Meningococcal disease London

Babies born Early Antibody Response to Men B vaccination

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Meningococcal bacterial are an important cause of meningitis and septicaemia in the UK. There are several strains of these bacteria and vaccines are available to protect against infection caused by some, but not all, strains.

In the UK, babies are vaccinated according to the same schedule whether they are born early (preterm) or on time. However, there are concerns that preterm babies may not respond as strongly to their vaccinations and this may result in less protection. In 2015 a new meningococcal group B (MenB) vaccine was introduced into the routine immunisation schedule. As yet, there is no evidence as to whether this will work as well in preterm babies compared with babies born on time. This project will compare responses made by babies who are vaccinated according to two different schedules and could help inform decisions about what programme should be followed for preterm babies.

What the research team will do

The research team will recruit 136 preterm babies. They will randomly assign these babies to one of the two study groups; with one group receiving a Men B vaccine at 8 weeks and 16 weeks of age (the current UK schedule for Men B in term babies) and the other group receiving an additional dose at 12 weeks. Blood tests will be obtained over the study period to check the babies’ antibody levels. The research team will also ask parents/caregivers to keep a record of any reactions that occur after their babies’ vaccinations.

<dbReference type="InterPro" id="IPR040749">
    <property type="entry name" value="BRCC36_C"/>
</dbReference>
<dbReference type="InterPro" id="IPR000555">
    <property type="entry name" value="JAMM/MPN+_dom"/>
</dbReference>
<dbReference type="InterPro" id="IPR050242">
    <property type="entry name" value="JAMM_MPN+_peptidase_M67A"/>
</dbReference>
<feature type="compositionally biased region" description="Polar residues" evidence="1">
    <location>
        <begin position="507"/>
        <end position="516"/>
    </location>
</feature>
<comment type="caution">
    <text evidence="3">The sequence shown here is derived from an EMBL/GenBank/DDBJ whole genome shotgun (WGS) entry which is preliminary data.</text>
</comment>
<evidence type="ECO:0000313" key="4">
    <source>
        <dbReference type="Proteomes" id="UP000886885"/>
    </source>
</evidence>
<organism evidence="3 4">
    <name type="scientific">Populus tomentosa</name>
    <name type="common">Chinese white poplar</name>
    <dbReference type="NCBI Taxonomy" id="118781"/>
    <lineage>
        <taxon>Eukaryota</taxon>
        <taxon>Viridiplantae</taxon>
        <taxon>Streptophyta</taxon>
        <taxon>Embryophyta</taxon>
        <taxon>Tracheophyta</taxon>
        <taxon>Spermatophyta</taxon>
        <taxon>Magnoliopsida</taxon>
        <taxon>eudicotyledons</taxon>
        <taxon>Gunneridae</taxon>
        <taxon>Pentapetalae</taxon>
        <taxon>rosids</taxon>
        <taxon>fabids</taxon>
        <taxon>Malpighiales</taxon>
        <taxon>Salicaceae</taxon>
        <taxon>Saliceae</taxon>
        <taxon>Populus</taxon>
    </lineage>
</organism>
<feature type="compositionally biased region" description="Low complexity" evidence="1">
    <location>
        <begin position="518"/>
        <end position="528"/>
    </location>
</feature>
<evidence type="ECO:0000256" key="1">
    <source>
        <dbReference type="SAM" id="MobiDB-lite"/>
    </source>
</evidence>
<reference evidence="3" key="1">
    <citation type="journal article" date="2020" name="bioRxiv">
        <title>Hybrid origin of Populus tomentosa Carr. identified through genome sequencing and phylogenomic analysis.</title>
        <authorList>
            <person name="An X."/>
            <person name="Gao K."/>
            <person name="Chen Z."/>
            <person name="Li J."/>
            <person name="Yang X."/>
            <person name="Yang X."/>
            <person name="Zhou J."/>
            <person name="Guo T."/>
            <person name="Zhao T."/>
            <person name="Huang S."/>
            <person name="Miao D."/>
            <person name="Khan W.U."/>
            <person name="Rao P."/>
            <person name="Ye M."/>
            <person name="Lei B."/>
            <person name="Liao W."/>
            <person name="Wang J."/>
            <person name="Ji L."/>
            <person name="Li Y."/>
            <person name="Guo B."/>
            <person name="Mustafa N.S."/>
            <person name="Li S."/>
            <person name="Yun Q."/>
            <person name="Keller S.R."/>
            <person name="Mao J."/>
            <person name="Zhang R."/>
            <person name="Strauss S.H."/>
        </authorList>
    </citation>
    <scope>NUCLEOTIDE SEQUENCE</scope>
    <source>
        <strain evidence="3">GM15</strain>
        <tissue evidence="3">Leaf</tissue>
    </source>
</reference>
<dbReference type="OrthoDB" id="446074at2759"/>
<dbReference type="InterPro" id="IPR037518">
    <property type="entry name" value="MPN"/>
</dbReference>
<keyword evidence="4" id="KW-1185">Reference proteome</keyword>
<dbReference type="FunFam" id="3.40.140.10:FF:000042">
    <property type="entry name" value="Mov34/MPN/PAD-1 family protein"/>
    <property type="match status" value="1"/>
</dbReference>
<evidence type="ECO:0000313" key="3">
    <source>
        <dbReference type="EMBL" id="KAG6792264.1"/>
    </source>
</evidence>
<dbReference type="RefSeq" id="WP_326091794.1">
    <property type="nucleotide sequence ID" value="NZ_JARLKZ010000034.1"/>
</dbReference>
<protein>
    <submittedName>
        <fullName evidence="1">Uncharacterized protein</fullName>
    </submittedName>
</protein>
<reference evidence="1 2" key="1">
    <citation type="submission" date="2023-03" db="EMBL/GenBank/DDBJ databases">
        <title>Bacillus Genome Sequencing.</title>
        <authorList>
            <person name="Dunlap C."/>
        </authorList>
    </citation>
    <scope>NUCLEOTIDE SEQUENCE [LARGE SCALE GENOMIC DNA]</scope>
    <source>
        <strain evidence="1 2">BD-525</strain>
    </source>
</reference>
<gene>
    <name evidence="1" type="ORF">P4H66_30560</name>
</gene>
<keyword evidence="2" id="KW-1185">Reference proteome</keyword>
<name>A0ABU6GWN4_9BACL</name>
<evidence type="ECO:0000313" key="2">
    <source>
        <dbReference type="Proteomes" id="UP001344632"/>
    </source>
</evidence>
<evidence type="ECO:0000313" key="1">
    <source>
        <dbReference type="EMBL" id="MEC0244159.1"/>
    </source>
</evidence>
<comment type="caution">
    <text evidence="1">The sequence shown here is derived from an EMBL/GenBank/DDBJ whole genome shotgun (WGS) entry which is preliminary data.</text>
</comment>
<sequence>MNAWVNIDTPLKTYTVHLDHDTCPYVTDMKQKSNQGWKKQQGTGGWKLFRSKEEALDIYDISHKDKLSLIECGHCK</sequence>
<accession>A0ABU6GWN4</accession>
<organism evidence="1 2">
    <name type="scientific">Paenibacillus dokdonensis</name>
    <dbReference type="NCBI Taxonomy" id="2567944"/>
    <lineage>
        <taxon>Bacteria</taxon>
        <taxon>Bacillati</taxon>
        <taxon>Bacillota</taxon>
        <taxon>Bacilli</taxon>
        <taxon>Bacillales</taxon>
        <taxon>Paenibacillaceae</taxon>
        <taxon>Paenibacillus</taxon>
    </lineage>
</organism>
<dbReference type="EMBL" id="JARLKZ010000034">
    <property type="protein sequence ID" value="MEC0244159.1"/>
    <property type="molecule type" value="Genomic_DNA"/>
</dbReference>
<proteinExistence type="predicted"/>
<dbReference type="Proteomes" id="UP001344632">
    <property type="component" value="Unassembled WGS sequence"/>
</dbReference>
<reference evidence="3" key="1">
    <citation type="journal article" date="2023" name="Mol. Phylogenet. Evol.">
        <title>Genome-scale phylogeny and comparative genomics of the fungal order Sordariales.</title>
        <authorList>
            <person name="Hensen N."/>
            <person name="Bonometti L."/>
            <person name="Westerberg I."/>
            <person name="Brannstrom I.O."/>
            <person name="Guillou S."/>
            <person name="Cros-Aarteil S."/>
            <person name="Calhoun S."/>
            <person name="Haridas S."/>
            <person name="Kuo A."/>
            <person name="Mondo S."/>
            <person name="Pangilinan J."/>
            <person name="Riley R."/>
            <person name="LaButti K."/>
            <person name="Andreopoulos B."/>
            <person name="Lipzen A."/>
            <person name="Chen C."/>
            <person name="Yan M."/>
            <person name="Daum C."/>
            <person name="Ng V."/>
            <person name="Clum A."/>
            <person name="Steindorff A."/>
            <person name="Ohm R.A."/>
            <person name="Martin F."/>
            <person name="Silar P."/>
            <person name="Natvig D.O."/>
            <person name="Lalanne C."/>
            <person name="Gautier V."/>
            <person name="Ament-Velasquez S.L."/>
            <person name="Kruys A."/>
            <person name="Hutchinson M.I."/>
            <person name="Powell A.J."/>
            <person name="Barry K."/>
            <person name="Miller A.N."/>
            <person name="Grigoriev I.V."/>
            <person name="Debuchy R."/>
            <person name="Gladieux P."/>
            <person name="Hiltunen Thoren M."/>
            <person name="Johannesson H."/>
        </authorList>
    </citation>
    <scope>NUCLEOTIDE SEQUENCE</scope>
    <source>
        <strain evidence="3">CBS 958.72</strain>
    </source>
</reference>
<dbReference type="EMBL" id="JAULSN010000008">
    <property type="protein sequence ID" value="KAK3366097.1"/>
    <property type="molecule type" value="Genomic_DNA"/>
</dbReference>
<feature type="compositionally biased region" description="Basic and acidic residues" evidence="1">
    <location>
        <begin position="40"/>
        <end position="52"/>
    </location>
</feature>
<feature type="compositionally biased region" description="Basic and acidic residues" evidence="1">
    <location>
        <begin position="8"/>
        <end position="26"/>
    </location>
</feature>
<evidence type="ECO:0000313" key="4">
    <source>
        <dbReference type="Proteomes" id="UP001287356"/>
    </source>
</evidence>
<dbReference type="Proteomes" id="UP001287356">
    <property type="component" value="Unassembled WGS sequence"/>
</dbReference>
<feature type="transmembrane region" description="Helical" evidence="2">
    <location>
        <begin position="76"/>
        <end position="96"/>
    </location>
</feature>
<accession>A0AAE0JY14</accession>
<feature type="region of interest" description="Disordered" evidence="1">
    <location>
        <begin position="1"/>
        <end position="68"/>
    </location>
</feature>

This project is being partially funded by Meningitis Now. Other funding is being provided by GSK.

How this project will help us fight meningitis

This project could help us to determine what vaccination programme should be followed for preterm babies to help protect them against meningococcal disease.


This 30-month project started in April 2017.

Help support this research

This research is only made possible by the generous support of people like you. Help us continue by donating, or raising funds for our work. On behalf of everyone who will benefit, now and in the future, thank you.


Professor Paul Heath, Dr Anna Calvert, Dr Shamez Ladhani, Dr Helen Findlow 


St George’s, University of London

More information

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